Marijuana Moment reports
Nearly two years after Santa Cruz became the second California city—and the third in the U.S.—to decriminalize a broad range of psychedelic plants and fungi, the City Council has rolled back the law’s provision on peyote, effectively recriminalizing the cactus.
Local lawmakers voted at a meeting last month to remove peyote and other mescaline-containing cacti from the municipality’s decriminalization policy, citing pushback from Indigenous people who consider the plant sacred.
Groups such as the National Council of Native American Churches, which uses peyote ceremonially, have been urging activists and lawmakers not to include peyote on lists of allowed plants and fungi. The group said in a letter last year that the cactus should be “preserved for utilization by and for Indigenous peoples.”
Even Decriminalize Santa Cruz (DSC), which helped pass the original measure that included peyote, released a statement in which the group apologized “for our lack of cultural sensitivity surrounding the Peyote cacti (Lophophora williamsii) and discounting Indigenous consultation in the process of decriminalizing entheogenic plants and fungi.”
DSC said it originally included peyote on the list of decriminalized drugs because they copied verbatim an Oakland ordinance that was put forward by Decriminalize Nature Oakland (DNO). “We were insular in our activism and did not consider the harm we may cause to Indigenous communities who have been using this sacred plant for millennia,” the group wrote.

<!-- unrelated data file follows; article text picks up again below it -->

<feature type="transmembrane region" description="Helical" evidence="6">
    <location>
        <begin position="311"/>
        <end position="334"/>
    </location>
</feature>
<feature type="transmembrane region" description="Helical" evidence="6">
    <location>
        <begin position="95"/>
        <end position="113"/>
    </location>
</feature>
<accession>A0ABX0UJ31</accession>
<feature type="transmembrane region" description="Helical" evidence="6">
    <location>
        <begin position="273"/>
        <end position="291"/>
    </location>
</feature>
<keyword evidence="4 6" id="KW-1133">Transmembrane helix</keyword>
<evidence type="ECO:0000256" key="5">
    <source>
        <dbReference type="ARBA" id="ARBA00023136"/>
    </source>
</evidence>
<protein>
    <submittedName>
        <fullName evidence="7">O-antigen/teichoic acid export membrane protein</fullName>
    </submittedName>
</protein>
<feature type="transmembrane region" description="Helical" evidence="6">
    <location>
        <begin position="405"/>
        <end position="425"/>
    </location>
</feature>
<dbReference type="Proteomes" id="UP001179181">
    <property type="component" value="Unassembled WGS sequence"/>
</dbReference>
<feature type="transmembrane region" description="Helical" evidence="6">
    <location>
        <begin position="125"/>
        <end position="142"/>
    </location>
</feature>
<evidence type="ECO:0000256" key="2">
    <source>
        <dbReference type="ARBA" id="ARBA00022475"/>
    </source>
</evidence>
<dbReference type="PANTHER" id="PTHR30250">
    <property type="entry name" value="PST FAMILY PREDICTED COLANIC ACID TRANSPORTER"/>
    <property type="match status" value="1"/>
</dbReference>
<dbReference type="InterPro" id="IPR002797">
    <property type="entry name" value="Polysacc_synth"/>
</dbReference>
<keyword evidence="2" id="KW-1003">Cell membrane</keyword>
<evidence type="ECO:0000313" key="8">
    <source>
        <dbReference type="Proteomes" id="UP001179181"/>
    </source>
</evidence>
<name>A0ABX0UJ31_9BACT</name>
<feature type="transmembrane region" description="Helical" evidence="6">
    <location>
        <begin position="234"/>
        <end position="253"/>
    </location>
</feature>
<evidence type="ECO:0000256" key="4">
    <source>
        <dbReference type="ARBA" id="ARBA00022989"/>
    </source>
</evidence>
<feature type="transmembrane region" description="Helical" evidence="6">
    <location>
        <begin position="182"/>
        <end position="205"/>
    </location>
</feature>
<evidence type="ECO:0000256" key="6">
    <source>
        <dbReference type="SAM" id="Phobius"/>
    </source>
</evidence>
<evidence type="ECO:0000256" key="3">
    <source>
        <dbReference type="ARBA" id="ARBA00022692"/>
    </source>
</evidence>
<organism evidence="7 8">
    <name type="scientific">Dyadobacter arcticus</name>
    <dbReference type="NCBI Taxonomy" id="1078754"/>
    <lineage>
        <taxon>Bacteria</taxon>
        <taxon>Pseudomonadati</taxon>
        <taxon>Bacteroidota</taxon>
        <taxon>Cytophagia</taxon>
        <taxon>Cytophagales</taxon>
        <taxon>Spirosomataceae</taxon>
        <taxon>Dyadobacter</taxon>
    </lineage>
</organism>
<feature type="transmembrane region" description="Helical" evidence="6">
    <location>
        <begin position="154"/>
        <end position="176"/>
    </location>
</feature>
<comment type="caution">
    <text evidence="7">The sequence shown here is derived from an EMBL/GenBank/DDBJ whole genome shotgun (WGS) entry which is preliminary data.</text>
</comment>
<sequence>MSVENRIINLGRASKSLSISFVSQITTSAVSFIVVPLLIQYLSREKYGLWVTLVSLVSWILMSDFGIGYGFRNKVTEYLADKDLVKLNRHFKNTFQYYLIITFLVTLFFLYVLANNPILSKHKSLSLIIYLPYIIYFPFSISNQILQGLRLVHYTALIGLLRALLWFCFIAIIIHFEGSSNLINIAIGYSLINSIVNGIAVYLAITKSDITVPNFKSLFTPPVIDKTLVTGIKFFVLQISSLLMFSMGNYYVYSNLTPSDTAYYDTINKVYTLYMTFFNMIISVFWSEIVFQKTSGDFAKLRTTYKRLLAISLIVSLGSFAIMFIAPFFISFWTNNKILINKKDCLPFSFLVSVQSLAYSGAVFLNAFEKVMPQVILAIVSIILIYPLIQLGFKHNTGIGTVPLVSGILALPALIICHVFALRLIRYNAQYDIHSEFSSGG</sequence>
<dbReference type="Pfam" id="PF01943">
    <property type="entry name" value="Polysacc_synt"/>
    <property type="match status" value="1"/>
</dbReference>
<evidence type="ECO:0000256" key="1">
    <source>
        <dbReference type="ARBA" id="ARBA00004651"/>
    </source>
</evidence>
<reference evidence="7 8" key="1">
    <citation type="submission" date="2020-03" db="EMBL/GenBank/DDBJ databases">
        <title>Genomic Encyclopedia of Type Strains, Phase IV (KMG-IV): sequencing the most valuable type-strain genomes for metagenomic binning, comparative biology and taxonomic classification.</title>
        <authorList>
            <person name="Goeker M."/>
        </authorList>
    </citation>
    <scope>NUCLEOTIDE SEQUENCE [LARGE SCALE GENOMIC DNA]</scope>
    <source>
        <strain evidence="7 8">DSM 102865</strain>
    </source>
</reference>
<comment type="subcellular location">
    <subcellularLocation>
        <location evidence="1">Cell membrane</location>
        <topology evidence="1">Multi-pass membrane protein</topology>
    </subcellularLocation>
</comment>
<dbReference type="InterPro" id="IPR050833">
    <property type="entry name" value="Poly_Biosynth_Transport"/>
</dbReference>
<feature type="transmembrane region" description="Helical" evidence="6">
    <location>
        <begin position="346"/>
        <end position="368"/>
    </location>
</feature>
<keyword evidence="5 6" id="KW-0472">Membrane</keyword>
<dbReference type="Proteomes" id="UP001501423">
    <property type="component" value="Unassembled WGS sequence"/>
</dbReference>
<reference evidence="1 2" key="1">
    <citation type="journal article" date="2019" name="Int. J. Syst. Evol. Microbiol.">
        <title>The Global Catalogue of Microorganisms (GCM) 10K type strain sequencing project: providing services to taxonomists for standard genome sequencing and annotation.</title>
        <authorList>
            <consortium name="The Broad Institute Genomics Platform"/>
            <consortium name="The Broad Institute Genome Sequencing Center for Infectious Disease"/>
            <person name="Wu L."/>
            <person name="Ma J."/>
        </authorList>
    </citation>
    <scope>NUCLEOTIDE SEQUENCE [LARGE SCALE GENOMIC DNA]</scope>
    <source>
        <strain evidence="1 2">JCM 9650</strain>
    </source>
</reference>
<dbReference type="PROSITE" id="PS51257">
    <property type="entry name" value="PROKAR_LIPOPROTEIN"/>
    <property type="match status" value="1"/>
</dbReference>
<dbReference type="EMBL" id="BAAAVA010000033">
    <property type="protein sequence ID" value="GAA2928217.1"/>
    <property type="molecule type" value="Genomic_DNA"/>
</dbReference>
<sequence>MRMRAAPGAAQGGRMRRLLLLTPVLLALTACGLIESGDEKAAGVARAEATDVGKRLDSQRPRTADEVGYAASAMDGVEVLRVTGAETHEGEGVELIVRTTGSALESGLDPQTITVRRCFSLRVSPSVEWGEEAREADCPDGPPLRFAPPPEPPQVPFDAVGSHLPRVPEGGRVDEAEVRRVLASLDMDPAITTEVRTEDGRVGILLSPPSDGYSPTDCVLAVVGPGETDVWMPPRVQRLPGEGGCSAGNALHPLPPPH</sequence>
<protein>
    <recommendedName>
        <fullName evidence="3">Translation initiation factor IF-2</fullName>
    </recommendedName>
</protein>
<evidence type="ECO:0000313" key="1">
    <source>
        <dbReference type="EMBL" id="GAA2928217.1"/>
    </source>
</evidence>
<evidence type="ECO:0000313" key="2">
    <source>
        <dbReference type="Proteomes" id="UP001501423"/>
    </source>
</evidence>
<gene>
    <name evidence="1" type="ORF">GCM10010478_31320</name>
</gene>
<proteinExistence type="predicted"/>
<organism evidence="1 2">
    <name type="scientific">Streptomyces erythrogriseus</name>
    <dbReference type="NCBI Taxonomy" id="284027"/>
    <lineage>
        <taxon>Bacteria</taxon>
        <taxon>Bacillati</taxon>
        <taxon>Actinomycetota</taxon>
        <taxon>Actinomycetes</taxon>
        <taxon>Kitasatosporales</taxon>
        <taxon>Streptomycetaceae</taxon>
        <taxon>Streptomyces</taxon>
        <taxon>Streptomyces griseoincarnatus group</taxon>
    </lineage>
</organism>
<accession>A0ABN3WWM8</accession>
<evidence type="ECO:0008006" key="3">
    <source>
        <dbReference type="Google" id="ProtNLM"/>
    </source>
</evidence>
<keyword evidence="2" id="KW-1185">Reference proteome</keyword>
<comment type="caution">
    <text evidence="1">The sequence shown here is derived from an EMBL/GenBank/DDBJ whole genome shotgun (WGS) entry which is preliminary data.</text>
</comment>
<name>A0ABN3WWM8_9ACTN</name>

“Fundamentally, DSC’s intention is to do no harm and to protect others from harm,” members said in the public letter. “We recognize that the inclusion of the Peyote cacti in our resolution is dangerous because it may contribute to the ongoing Peyote crisis in the sacred gardens of South Texas for generations to come.”
Peyote matures slowly and is currently categorized by conservationists as “vulnerable” after an uptick in illicit harvesting as use becomes more mainstream. The cactus, native to Mexico and parts of the American Southwest, has no federal protection in the U.S., while in Mexico it can be harvested legally only by Indigenous groups.
The change in Santa Cruz removes peyote from the city’s list of decriminalized substances along with “other entheogenic cacti that contain phenethylamine compounds such as mescaline.”
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